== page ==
Hey! There is a solar eclipse happening this summer! Of course, if you haven't heard by now, the rock you are living under will probably block your view anyway. If you have heard and you are wondering why all the fuss, a group of scientists from NASA took to Reddit to participate in an AMA (Ask Me Anything) about the eclipse and why everyone should care. We broke down the AMA and cut through to the important stuff.
The eclipse is happening on August, 21st and will be able to be seen across a huge swatch of the United States. Check out the map below.
For starters, this is the first time a total eclipse has been visible in North America since 1979, and compared to this time, the '79 eclipse was visible in a much more contained area, really only the Northwest. This eclipse is stretching coast to coast.
Well, you can see from the map where "totality" will occur, so really, anywhere on that line will be great, but for the absolute best view, head to Southern Illinois, near the town of Carbondale, where totality will last nearly 3 minutes. Interestingly, the next solar eclipse that will be visible in North America, in 2024, will also have a great view in Carbondale.
For sure, the scientists explain:
The difference between a 95% eclipse and a 100% eclipse is literally the difference between day and night. With any partial eclipse, you don't experience the "awesomeness" of totality. It's hard to put into words, but once you experience a total eclipse, you understand the difference. At 95%, you will barely notice anything going on - just some slight dimming of daylight. (Source)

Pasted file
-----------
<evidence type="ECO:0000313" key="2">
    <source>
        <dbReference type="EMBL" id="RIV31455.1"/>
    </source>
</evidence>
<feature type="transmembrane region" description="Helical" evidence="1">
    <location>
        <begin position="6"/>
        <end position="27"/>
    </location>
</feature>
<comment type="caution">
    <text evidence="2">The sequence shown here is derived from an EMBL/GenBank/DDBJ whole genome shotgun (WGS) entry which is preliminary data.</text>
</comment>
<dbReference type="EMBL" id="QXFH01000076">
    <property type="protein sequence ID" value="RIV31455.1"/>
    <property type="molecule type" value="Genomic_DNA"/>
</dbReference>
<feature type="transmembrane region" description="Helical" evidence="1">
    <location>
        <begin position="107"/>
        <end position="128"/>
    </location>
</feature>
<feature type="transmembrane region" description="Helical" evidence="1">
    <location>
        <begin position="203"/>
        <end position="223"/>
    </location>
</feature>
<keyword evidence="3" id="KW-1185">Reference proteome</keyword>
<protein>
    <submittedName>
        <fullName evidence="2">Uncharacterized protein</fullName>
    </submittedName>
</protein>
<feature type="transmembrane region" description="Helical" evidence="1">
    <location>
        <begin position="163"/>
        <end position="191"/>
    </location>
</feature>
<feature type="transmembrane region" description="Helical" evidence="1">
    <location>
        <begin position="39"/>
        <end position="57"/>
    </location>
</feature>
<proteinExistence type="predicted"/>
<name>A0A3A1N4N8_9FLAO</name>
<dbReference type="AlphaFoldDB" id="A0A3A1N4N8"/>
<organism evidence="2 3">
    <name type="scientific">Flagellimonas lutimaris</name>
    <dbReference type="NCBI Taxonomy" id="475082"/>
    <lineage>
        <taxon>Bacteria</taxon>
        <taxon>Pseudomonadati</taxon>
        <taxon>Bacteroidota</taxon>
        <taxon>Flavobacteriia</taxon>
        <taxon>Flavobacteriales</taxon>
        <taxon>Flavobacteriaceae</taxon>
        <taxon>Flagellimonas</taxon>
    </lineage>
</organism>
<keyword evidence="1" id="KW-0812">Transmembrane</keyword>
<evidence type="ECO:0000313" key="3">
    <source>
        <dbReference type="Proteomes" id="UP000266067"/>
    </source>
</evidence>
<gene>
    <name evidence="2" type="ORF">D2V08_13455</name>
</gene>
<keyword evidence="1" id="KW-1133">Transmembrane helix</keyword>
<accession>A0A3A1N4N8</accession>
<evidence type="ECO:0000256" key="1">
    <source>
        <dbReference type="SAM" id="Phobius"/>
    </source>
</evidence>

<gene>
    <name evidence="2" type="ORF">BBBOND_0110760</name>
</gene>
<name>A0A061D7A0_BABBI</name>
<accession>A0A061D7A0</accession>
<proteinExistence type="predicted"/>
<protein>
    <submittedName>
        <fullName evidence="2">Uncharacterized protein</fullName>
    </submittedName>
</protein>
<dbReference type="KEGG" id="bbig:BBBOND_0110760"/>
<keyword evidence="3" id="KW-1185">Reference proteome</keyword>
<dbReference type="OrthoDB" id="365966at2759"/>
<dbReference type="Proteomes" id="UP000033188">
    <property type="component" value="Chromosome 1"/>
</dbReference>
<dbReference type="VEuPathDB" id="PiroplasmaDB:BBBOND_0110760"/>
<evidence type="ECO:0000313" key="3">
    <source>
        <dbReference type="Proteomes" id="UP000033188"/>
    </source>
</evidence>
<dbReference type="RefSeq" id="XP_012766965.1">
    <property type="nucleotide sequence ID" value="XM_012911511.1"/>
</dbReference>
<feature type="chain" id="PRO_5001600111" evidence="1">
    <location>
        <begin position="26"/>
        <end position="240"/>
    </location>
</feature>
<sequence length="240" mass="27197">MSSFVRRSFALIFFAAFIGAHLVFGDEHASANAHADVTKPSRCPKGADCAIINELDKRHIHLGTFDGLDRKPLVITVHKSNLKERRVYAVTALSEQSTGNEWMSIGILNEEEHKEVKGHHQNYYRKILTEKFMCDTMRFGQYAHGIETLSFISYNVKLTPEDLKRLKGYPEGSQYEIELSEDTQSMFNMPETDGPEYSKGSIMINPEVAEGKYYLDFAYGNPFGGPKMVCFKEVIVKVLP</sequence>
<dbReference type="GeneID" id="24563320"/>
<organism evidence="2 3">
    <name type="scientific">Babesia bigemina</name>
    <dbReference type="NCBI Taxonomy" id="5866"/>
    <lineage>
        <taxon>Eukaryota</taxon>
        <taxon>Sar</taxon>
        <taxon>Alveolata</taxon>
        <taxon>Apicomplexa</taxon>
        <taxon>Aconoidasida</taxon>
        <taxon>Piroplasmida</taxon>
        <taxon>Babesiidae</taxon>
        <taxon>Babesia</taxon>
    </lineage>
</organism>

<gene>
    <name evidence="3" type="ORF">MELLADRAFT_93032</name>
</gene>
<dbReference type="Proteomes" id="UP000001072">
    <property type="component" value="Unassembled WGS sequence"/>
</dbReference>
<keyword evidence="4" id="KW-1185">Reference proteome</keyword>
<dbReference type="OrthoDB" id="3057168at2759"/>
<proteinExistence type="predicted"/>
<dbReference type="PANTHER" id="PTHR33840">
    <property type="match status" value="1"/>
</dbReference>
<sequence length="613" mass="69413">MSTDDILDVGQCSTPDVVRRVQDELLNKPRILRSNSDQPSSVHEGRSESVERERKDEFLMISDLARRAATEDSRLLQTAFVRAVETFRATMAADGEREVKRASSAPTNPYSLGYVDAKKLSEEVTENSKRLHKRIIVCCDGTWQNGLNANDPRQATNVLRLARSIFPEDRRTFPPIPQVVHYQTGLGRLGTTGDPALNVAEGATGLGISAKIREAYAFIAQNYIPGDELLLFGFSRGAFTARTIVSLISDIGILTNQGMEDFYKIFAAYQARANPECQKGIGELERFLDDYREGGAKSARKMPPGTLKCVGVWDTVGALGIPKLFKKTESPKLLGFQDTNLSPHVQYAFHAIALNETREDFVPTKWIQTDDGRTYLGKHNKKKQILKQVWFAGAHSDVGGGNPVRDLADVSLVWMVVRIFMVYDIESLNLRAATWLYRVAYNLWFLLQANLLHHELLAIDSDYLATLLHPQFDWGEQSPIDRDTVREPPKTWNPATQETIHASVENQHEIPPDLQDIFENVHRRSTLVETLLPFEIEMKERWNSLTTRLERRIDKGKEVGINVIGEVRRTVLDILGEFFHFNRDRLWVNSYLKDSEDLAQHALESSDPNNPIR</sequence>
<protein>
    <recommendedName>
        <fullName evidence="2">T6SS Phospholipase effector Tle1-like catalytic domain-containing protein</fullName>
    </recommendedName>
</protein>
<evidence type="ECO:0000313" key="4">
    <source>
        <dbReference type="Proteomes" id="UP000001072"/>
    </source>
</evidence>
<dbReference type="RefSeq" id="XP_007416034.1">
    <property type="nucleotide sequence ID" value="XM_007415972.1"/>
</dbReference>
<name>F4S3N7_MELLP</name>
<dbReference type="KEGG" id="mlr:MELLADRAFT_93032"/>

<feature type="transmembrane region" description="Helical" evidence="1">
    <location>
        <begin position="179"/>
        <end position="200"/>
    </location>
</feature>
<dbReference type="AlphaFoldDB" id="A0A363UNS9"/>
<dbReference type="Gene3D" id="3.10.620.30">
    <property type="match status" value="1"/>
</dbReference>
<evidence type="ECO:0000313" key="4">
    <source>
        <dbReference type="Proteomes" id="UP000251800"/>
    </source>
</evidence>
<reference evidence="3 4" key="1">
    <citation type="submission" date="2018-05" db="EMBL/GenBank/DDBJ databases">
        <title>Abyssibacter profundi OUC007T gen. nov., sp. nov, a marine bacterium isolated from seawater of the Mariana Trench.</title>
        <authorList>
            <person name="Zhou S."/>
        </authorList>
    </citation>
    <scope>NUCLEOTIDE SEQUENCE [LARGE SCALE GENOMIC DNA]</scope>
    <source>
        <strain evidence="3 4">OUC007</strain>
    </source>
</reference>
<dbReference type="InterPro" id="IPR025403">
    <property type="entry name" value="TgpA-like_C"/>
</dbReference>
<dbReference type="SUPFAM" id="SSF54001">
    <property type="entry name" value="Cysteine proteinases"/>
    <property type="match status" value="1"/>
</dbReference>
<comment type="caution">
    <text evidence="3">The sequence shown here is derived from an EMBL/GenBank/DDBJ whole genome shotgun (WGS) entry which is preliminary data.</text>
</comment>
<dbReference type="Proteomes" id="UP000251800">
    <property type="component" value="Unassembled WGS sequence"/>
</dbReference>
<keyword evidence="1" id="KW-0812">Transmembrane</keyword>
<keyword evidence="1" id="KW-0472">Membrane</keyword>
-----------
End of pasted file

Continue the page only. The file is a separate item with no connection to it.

So if you can, seek out a spot on the line where there will be 100%.
DON'T STARE AT THE SUN! Yeah, it seems like common sense, but seriously, don't look directly at the eclipse without the proper protection. Check out NASA's recommendations to stay safe.
Well, if you are in a spot with totality, it will be like dusk, or slightly darker.
Yep, many animals will, in fact, be tricked into thinking it's nighttime. Cicadas will chirp, birds with nest, chickens will roost, etc. They will also be very confused when the sun returns just a couple minutes later. Apparently, it really upsets chickens.
NASA scientists are most excited about studying the sun's corona because it is impossible to see when the sun surface is blasting light out. When the moon blocks it, the corona is as visible as it could ever be to us here on Earth so it is the best (and really only) time we can study it.
Well, as was said above, the next one on this scale in North America is in 7 years. After that, it'll be 2045, so don't miss this one!
And, if you plan on buying an exotic plant that day, don't say we didn't warn you:
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